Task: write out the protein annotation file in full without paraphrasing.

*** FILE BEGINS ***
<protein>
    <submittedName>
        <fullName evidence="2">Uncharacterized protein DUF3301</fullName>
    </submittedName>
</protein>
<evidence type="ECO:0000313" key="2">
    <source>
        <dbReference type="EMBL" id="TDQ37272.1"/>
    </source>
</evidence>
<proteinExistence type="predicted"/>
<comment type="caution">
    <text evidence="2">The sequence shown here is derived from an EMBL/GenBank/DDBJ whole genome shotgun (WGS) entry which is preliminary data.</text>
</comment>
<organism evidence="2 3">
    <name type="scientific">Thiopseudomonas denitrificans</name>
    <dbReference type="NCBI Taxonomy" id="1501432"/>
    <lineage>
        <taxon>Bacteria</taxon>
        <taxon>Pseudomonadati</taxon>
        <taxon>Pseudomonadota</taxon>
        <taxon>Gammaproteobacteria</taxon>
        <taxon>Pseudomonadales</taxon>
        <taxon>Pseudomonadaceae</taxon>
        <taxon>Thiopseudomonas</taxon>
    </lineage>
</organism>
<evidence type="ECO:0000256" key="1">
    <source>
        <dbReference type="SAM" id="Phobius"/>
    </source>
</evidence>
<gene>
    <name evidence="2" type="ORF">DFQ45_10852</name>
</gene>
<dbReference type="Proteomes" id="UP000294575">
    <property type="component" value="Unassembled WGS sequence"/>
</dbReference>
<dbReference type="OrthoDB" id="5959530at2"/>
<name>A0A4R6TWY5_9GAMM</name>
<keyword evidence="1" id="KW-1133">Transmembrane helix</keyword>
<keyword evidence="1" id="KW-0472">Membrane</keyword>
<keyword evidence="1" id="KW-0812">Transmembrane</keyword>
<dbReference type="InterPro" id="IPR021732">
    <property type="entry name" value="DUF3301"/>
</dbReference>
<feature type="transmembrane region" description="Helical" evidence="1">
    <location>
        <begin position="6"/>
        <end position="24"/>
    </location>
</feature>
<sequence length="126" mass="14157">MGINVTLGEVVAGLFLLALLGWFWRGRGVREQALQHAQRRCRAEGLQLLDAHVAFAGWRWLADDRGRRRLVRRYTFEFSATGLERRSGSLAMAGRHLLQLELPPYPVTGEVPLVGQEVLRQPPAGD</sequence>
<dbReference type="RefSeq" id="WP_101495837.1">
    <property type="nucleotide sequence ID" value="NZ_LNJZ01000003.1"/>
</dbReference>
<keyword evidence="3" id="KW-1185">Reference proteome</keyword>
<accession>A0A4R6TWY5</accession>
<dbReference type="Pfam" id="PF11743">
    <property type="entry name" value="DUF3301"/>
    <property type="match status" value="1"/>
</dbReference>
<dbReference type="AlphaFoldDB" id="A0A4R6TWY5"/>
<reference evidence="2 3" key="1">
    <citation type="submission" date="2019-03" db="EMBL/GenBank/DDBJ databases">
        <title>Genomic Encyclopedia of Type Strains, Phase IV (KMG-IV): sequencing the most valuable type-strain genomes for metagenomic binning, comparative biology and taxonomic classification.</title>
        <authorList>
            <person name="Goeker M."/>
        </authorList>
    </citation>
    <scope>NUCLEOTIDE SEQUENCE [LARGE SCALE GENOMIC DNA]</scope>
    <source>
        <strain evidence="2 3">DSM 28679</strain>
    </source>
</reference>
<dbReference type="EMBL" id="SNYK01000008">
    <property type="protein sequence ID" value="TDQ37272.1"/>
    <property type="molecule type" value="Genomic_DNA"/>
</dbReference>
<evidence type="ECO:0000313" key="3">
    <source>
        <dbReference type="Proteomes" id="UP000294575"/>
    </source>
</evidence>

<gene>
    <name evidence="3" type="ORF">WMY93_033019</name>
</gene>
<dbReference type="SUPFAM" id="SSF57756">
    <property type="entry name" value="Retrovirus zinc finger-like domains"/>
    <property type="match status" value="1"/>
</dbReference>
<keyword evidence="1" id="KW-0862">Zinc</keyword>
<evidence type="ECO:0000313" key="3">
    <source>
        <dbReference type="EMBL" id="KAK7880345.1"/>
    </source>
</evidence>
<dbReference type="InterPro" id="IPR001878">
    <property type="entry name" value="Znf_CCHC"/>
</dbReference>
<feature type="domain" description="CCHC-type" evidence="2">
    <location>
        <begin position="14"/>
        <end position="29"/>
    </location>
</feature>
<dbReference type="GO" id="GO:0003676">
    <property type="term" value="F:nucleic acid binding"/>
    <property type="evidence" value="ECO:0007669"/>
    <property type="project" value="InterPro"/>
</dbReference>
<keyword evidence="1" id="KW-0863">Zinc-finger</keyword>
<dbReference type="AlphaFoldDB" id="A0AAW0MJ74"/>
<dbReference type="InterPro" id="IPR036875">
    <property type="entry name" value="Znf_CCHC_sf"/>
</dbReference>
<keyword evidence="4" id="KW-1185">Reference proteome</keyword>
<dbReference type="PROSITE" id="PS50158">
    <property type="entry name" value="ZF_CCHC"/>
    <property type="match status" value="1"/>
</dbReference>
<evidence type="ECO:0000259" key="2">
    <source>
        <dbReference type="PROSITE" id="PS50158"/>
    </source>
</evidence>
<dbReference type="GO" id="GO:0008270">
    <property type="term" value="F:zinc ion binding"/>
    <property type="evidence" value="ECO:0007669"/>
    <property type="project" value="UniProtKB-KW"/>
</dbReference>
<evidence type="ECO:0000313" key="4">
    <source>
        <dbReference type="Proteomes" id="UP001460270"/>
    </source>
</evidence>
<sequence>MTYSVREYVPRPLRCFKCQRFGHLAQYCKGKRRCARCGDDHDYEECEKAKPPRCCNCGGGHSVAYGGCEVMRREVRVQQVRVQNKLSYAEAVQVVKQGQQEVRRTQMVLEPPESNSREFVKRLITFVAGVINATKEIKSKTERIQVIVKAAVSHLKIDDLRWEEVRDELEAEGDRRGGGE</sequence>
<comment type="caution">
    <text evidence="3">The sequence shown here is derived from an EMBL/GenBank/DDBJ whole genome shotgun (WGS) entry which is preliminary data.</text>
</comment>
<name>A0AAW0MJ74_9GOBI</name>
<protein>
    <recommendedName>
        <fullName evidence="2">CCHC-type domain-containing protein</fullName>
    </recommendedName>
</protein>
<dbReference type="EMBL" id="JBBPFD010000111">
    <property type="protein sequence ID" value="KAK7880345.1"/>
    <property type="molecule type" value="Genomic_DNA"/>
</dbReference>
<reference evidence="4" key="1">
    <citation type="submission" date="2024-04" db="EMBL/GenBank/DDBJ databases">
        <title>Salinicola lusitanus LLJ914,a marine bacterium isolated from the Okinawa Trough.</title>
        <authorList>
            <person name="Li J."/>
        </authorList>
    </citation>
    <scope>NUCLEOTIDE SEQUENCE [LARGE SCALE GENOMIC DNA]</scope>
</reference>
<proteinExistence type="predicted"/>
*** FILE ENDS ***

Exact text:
<protein>
    <submittedName>
        <fullName evidence="2">Uncharacterized protein DUF3301</fullName>
    </submittedName>
</protein>
<evidence type="ECO:0000313" key="2">
    <source>
        <dbReference type="EMBL" id="TDQ37272.1"/>
    </source>
</evidence>
<proteinExistence type="predicted"/>
<comment type="caution">
    <text evidence="2">The sequence shown here is derived from an EMBL/GenBank/DDBJ whole genome shotgun (WGS) entry which is preliminary data.</text>
</comment>
<organism evidence="2 3">
    <name type="scientific">Thiopseudomonas denitrificans</name>
    <dbReference type="NCBI Taxonomy" id="1501432"/>
    <lineage>
        <taxon>Bacteria</taxon>
        <taxon>Pseudomonadati</taxon>
        <taxon>Pseudomonadota</taxon>
        <taxon>Gammaproteobacteria</taxon>
        <taxon>Pseudomonadales</taxon>
        <taxon>Pseudomonadaceae</taxon>
        <taxon>Thiopseudomonas</taxon>
    </lineage>
</organism>
<evidence type="ECO:0000256" key="1">
    <source>
        <dbReference type="SAM" id="Phobius"/>
    </source>
</evidence>
<gene>
    <name evidence="2" type="ORF">DFQ45_10852</name>
</gene>
<dbReference type="Proteomes" id="UP000294575">
    <property type="component" value="Unassembled WGS sequence"/>
</dbReference>
<dbReference type="OrthoDB" id="5959530at2"/>
<name>A0A4R6TWY5_9GAMM</name>
<keyword evidence="1" id="KW-1133">Transmembrane helix</keyword>
<keyword evidence="1" id="KW-0472">Membrane</keyword>
<keyword evidence="1" id="KW-0812">Transmembrane</keyword>
<dbReference type="InterPro" id="IPR021732">
    <property type="entry name" value="DUF3301"/>
</dbReference>
<feature type="transmembrane region" description="Helical" evidence="1">
    <location>
        <begin position="6"/>
        <end position="24"/>
    </location>
</feature>
<sequence length="126" mass="14157">MGINVTLGEVVAGLFLLALLGWFWRGRGVREQALQHAQRRCRAEGLQLLDAHVAFAGWRWLADDRGRRRLVRRYTFEFSATGLERRSGSLAMAGRHLLQLELPPYPVTGEVPLVGQEVLRQPPAGD</sequence>
<dbReference type="RefSeq" id="WP_101495837.1">
    <property type="nucleotide sequence ID" value="NZ_LNJZ01000003.1"/>
</dbReference>
<keyword evidence="3" id="KW-1185">Reference proteome</keyword>
<accession>A0A4R6TWY5</accession>
<dbReference type="Pfam" id="PF11743">
    <property type="entry name" value="DUF3301"/>
    <property type="match status" value="1"/>
</dbReference>
<dbReference type="AlphaFoldDB" id="A0A4R6TWY5"/>
<reference evidence="2 3" key="1">
    <citation type="submission" date="2019-03" db="EMBL/GenBank/DDBJ databases">
        <title>Genomic Encyclopedia of Type Strains, Phase IV (KMG-IV): sequencing the most valuable type-strain genomes for metagenomic binning, comparative biology and taxonomic classification.</title>
        <authorList>
            <person name="Goeker M."/>
        </authorList>
    </citation>
    <scope>NUCLEOTIDE SEQUENCE [LARGE SCALE GENOMIC DNA]</scope>
    <source>
        <strain evidence="2 3">DSM 28679</strain>
    </source>
</reference>
<dbReference type="EMBL" id="SNYK01000008">
    <property type="protein sequence ID" value="TDQ37272.1"/>
    <property type="molecule type" value="Genomic_DNA"/>
</dbReference>
<evidence type="ECO:0000313" key="3">
    <source>
        <dbReference type="Proteomes" id="UP000294575"/>
    </source>
</evidence>

<gene>
    <name evidence="3" type="ORF">WMY93_033019</name>
</gene>
<dbReference type="SUPFAM" id="SSF57756">
    <property type="entry name" value="Retrovirus zinc finger-like domains"/>
    <property type="match status" value="1"/>
</dbReference>
<keyword evidence="1" id="KW-0862">Zinc</keyword>
<evidence type="ECO:0000313" key="3">
    <source>
        <dbReference type="EMBL" id="KAK7880345.1"/>
    </source>
</evidence>
<dbReference type="InterPro" id="IPR001878">
    <property type="entry name" value="Znf_CCHC"/>
</dbReference>
<feature type="domain" description="CCHC-type" evidence="2">
    <location>
        <begin position="14"/>
        <end position="29"/>
    </location>
</feature>
<dbReference type="GO" id="GO:0003676">
    <property type="term" value="F:nucleic acid binding"/>
    <property type="evidence" value="ECO:0007669"/>
    <property type="project" value="InterPro"/>
</dbReference>
<keyword evidence="1" id="KW-0863">Zinc-finger</keyword>
<dbReference type="AlphaFoldDB" id="A0AAW0MJ74"/>
<dbReference type="InterPro" id="IPR036875">
    <property type="entry name" value="Znf_CCHC_sf"/>
</dbReference>
<keyword evidence="4" id="KW-1185">Reference proteome</keyword>
<dbReference type="PROSITE" id="PS50158">
    <property type="entry name" value="ZF_CCHC"/>
    <property type="match status" value="1"/>
</dbReference>
<evidence type="ECO:0000259" key="2">
    <source>
        <dbReference type="PROSITE" id="PS50158"/>
    </source>
</evidence>
<dbReference type="GO" id="GO:0008270">
    <property type="term" value="F:zinc ion binding"/>
    <property type="evidence" value="ECO:0007669"/>
    <property type="project" value="UniProtKB-KW"/>
</dbReference>
<evidence type="ECO:0000313" key="4">
    <source>
        <dbReference type="Proteomes" id="UP001460270"/>
    </source>
</evidence>
<sequence>MTYSVREYVPRPLRCFKCQRFGHLAQYCKGKRRCARCGDDHDYEECEKAKPPRCCNCGGGHSVAYGGCEVMRREVRVQQVRVQNKLSYAEAVQVVKQGQQEVRRTQMVLEPPESNSREFVKRLITFVAGVINATKEIKSKTERIQVIVKAAVSHLKIDDLRWEEVRDELEAEGDRRGGGE</sequence>
<comment type="caution">
    <text evidence="3">The sequence shown here is derived from an EMBL/GenBank/DDBJ whole genome shotgun (WGS) entry which is preliminary data.</text>
</comment>
<name>A0AAW0MJ74_9GOBI</name>
<protein>
    <recommendedName>
        <fullName evidence="2">CCHC-type domain-containing protein</fullName>
    </recommendedName>
</protein>
<dbReference type="EMBL" id="JBBPFD010000111">
    <property type="protein sequence ID" value="KAK7880345.1"/>
    <property type="molecule type" value="Genomic_DNA"/>
</dbReference>
<reference evidence="4" key="1">
    <citation type="submission" date="2024-04" db="EMBL/GenBank/DDBJ databases">
        <title>Salinicola lusitanus LLJ914,a marine bacterium isolated from the Okinawa Trough.</title>
        <authorList>
            <person name="Li J."/>
        </authorList>
    </citation>
    <scope>NUCLEOTIDE SEQUENCE [LARGE SCALE GENOMIC DNA]</scope>
</reference>
<proteinExistence type="predicted"/>